Working for yourself may be a liberating and empowering experience, but it can also be challenging and stressful, and new research indicates a need to establish much better personal support networks for entrepreneurs and other small business owners.
The study, led by UniSA’s School of Management senior lecturer Dr Shruti Sardeshmukh, acknowledges that while organisations increasingly implement HR policies and practices to support employee wellbeing, there is scant attention paid to the stresses of business ownership and the toll they take on the individual.
“There is an idea that just because entrepreneurs are passionate about what they are doing, and because they are often autonomous and independent, issues like stress and emotional exhaustion don’t apply to them,” Dr Sardeshmukh says.
“But our research suggests business ownership can place a heavy burden on your personal life, particularly in respect to balancing work and family roles.”
Dr Sardeshmukh suggests there is currently too much attention on helping entrepreneurs start businesses – through things like seed funding and innovation programs – and not enough support in the next phase, where the challenges of keeping a business running take on a different dimension.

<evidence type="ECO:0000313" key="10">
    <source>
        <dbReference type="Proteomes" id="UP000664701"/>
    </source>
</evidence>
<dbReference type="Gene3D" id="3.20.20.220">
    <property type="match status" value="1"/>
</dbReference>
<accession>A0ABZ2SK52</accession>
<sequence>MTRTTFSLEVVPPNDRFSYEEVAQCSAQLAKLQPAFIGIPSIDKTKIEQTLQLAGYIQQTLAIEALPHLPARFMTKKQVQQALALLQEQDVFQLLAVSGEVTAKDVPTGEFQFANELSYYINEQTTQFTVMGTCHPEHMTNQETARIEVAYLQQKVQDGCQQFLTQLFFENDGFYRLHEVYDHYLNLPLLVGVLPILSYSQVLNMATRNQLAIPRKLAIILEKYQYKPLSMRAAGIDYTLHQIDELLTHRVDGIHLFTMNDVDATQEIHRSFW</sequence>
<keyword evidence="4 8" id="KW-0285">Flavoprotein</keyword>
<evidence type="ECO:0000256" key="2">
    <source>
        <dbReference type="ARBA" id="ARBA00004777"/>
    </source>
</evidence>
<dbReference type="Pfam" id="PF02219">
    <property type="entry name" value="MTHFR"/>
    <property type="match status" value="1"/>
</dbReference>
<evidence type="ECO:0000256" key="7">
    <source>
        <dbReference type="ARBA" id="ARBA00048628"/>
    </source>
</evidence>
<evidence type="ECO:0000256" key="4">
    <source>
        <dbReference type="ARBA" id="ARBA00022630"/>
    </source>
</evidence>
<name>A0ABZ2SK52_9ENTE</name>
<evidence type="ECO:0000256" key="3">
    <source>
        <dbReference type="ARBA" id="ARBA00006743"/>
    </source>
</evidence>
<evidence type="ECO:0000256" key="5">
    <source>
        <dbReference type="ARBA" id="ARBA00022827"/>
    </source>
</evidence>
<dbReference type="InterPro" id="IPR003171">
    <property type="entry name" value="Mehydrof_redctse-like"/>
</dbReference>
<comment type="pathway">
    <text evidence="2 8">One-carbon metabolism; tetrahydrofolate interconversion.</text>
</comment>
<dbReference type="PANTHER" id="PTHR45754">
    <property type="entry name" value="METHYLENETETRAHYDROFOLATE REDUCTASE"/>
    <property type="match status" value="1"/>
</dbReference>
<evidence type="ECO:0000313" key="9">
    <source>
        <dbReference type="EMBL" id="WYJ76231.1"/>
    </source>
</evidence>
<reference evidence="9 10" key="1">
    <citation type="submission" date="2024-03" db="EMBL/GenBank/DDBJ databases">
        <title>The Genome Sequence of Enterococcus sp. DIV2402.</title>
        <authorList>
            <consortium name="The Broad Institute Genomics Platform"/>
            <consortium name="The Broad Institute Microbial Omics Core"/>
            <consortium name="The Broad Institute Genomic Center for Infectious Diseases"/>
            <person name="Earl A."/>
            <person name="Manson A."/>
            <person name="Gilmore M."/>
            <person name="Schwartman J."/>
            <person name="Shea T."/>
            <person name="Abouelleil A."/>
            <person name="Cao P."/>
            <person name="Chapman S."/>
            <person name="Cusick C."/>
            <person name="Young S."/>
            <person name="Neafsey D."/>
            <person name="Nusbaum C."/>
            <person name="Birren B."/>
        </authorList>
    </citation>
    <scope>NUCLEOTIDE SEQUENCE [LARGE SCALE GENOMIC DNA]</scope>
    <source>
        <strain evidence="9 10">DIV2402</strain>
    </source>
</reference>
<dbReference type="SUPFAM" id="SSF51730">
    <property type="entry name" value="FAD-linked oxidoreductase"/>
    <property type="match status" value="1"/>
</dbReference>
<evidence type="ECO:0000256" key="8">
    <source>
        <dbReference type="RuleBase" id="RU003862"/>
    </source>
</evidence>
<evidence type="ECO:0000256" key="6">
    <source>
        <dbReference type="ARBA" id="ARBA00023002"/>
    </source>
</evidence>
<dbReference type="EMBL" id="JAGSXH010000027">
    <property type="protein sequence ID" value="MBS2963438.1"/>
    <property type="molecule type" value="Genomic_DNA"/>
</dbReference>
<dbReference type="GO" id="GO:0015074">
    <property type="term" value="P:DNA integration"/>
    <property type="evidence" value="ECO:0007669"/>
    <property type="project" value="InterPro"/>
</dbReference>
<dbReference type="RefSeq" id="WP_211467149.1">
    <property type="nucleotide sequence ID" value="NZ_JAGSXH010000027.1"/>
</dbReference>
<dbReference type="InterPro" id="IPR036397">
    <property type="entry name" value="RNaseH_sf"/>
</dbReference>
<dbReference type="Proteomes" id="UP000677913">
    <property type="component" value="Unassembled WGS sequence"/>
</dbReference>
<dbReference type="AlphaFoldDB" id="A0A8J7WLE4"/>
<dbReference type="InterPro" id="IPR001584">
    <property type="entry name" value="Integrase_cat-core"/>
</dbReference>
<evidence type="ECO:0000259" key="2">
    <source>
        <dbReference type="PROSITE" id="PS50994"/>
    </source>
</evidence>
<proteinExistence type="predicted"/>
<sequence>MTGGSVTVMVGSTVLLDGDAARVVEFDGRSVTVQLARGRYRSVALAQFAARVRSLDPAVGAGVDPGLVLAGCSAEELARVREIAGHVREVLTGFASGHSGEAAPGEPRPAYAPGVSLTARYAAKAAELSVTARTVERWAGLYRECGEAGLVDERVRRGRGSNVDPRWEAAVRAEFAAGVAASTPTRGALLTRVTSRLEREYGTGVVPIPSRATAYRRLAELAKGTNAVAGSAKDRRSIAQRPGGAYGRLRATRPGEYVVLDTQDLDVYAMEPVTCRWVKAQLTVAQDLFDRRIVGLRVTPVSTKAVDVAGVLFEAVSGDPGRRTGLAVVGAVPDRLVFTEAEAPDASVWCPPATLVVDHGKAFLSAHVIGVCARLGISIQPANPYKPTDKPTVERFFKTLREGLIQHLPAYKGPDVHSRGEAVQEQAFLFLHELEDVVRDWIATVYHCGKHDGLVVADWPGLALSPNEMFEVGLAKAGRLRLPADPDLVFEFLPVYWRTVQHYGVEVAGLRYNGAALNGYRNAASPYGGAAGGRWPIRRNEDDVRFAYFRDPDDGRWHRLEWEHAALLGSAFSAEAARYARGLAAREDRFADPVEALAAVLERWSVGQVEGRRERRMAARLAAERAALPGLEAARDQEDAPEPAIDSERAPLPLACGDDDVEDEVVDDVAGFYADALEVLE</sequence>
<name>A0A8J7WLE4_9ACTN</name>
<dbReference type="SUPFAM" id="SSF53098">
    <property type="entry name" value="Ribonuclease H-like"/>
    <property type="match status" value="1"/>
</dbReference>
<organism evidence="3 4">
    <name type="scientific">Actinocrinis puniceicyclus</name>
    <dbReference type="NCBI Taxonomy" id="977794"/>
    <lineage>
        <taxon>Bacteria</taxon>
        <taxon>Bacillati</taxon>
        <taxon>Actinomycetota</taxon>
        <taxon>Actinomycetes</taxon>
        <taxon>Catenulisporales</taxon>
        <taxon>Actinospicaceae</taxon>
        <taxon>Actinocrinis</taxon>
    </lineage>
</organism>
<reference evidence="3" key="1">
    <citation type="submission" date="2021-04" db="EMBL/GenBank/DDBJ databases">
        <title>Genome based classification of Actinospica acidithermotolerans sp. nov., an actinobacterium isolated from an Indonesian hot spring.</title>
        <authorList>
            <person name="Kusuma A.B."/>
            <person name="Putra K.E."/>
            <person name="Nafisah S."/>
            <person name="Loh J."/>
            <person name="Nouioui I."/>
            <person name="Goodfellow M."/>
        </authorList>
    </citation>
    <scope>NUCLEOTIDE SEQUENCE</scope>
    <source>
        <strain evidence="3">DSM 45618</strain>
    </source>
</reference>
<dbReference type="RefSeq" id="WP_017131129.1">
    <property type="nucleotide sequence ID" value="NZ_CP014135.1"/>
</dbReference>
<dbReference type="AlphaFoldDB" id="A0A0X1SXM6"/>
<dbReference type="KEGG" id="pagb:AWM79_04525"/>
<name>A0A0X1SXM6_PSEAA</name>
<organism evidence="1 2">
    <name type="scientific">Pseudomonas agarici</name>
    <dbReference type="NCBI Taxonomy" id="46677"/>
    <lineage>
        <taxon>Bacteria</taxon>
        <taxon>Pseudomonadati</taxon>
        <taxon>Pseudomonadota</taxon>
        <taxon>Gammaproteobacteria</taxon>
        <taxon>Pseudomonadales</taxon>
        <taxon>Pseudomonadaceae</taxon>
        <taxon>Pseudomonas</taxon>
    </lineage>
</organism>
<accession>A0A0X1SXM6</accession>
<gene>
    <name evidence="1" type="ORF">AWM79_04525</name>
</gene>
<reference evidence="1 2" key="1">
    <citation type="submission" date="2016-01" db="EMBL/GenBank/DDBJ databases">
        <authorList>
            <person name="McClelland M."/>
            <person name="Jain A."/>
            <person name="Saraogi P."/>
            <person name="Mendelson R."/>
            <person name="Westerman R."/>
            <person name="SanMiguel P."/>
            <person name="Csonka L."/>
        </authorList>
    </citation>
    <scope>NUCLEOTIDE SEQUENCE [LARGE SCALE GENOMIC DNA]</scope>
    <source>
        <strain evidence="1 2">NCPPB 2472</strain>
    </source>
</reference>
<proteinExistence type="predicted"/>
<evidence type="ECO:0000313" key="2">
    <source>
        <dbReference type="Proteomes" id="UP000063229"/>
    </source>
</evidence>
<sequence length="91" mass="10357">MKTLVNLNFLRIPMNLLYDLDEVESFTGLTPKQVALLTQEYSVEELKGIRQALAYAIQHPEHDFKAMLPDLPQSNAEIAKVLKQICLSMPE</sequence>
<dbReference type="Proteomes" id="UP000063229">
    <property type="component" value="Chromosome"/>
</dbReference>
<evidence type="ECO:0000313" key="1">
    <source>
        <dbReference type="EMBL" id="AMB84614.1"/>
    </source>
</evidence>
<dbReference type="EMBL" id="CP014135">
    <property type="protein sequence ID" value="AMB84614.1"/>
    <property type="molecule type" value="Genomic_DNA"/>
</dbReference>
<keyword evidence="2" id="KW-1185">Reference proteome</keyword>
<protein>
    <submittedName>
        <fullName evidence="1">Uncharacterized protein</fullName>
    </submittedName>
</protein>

“We’re in the situation now where we need to create awareness about this issue and get the business owners themselves to realise how important it is for them to ensure these stressors don’t take too heavy a toll,” Dr Sardeshmukh says.
The research identified three key stressors for business owners’– the long hours they often devote to their business, the work-family conflict, and the ambiguity that comes when you are your own boss.
“One of the biggest challenges for entrepreneurs is in actually defining their role within the organisation, especially when that organisation is involved in innovative activities,” Dr Sardeshmukh says.
“There is often a focus on being flexible in such a working environment, but in fact there is a real need to establish frameworks and guidelines which provide the individual a clearly defined role and also allow them to step back from that role, like any other employee, and have a life outside the business.”
The research combined data from two studies, one in the US and one in Australia, to examine the effect of role stressors on emotional exhaustion and subsequent exit intentions among business owners.
“With more and more people considering the entrepreneurial pathway, we want to help understand better ways for business owners to cope with these stressors so they are not driven to exit the organisations they have worked so hard to create,” Dr Sardeshmukh says.